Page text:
Mutati: Let’s share with the poor on Xmas and remember we are one nation



As we celebrate Christmas, let us remind ourselves of its true meaning focusing onGod’s love for all humanity. As we close this year and open our arms to embracethe year 2012, may we enter into it with resolve for better families, communities and a far much better Zambia. I ask that we stay true to the things that matter and the values which have made us to be a unique but yet a united people- to understand the true meaning of the Ubuntu concept that“I am because you are… and since you are, therefore I am”. I pray that this Christmas will allow Zambians from all corners and tribes to search within their souls and commit to live above tribe under the creed- One Zambia, One Nation! This is an opportunity for all of us, irrespective of our political affiliation, to do our part to serve one another, to seek new ideas and new innovation, and to start a new chapter for our great nation.

According to the Development Indicators Unit, Statistics Division of the United Nations,“Population below national poverty line, total, percentage, about 68% of Zambians live below the recognized national poverty line, with rural poverty rates standing at about 78% and urban rates of 53%.Zambia ranked 117th out of 128 countries on the 2007 Global Competitiveness Index, which looks at factors that affect economic growth. Per capita annual incomes are currently at about one-half their levels at independence and, at $395, place the country among the world’s poorest nations.Social indicators continue to decline; particularly in measurements of life expectancy at birth (about 40.9 years) and maternal mortality (830 per 100,000 pregnancies).

The future of Zambia seems uncertain for many of our people, both young and old. We have a duty to join hands across political parties, businesses, religious and faith organizations to declare that we can open a new chapter in Zambia’s history for the majority of our poor people. I am mindful of families struggling to make ends meet and conscious of the frustration by millions of our youths without jobs. Majority of our people are struggling to pay their bills or stay in their homes. As leaders and stakeholders, we carry an enormous responsibility to work for the nation and push back the frontiers of poverty. During these difficulty times and the years that lie ahead of us, I call on the nation to work together and focus on a common purpose of creating a better Zambia, founded on strong institutions and a constitution that can stand the test of times. I know that we can make a change and give Zambians hope and faith in a better tomorrow for their families.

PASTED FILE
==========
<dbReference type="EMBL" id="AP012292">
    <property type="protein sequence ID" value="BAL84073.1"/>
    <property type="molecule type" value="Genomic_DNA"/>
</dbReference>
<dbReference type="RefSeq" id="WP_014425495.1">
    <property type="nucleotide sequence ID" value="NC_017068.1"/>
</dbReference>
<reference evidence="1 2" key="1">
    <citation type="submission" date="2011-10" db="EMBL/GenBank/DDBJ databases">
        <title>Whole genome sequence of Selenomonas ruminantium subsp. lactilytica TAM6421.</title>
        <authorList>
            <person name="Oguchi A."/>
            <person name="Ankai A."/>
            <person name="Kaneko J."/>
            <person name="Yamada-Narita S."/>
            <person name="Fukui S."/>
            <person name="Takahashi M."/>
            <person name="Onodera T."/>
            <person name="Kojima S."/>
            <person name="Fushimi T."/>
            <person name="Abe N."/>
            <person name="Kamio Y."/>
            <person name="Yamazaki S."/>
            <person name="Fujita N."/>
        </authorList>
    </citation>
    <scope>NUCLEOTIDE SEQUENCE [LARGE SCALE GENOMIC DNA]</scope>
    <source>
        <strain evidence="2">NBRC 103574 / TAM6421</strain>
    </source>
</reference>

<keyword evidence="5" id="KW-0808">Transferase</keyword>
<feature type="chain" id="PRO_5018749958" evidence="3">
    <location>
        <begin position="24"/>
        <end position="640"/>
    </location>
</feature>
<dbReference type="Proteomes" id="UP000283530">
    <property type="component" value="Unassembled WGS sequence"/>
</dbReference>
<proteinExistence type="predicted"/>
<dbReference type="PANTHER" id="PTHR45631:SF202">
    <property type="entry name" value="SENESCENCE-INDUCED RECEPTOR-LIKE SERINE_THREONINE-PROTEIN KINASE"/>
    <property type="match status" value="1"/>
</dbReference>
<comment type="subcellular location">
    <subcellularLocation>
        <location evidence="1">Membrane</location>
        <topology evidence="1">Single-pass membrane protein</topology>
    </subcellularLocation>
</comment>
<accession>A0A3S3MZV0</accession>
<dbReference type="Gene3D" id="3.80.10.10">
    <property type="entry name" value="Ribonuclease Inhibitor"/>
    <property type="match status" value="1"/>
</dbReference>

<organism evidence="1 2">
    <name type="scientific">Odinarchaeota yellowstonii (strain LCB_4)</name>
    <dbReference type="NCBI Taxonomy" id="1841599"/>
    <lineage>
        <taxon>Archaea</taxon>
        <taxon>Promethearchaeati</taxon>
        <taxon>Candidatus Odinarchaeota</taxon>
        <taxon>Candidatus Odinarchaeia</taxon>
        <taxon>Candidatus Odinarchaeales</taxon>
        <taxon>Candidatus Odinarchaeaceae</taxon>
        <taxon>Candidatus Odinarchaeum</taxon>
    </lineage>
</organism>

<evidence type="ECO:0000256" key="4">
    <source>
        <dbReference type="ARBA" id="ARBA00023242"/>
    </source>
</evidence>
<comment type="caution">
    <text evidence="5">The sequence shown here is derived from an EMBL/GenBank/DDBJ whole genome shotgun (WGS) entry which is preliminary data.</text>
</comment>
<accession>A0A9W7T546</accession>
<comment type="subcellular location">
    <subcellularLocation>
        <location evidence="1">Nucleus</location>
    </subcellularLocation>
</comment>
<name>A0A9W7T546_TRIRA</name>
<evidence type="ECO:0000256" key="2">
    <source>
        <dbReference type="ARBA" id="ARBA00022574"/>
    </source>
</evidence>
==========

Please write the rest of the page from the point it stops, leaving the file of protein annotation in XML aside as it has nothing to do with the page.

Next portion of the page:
Christmas is a season of giving our best in the same manner that God so loved the world that He gave His only Son. It is my prayer that this season will also be a time to renew a sense of common purpose and shared citizenship which goes beyond tribe and race. We are presented with a challenge as Zambians to re-dedicate ourselves to the notion that we share a common destiny as Zambians- One Zambia, One Nation…All One, Strong and Free!  In our families and communities, it is a time for every Zambian to say to the other that “I am my brother’s keeper; I am my sister’s keeper”.

I am mindful of the devoted fathers and mothers, husbands and wives, sons and daughters, sisters and brothers across the country that wake up each morning hoping for a better day. Millions of people across the nation celebrate this Christmas in the shadows of great need,in need of basic things that should make this day special for them.Remembering the victims of  floods in our compounds, who for them this Christmas means wading off water from their flooded homes; it is for such that begs us to employ our utmost dedication to rebuilding this nation with speed. Most of our people’s hopes and dreams have been shattered or deferred because maybe, as a collective, we have not acted responsibly. We have an opportunity to act and act responsibly. We have a duty to foster a national spirit united in purpose.

We must ensure to capture the spirit of community as the basis of national moral rebuilding, a place of shared ideals, a place of shared resources. Sometimes in our political discourse, we have vehemently debated while alienating the communities we were called to serve by building artificial walls of indifference and intolerance. Let this Christmas be about reaching out to someone.

Finally, I ask that we observe the traffic rules as we drive, mindful of our duty of care for the next person. I also encourage the nation to continue praying for those who govern on our behalf for wisdom. To the youth of Zambia, I say you are the possibility generation and with your participation another Zambia is possible.

I wish you all a Happy Christmas and a fulfilled New Year.

May God bless Zambia!

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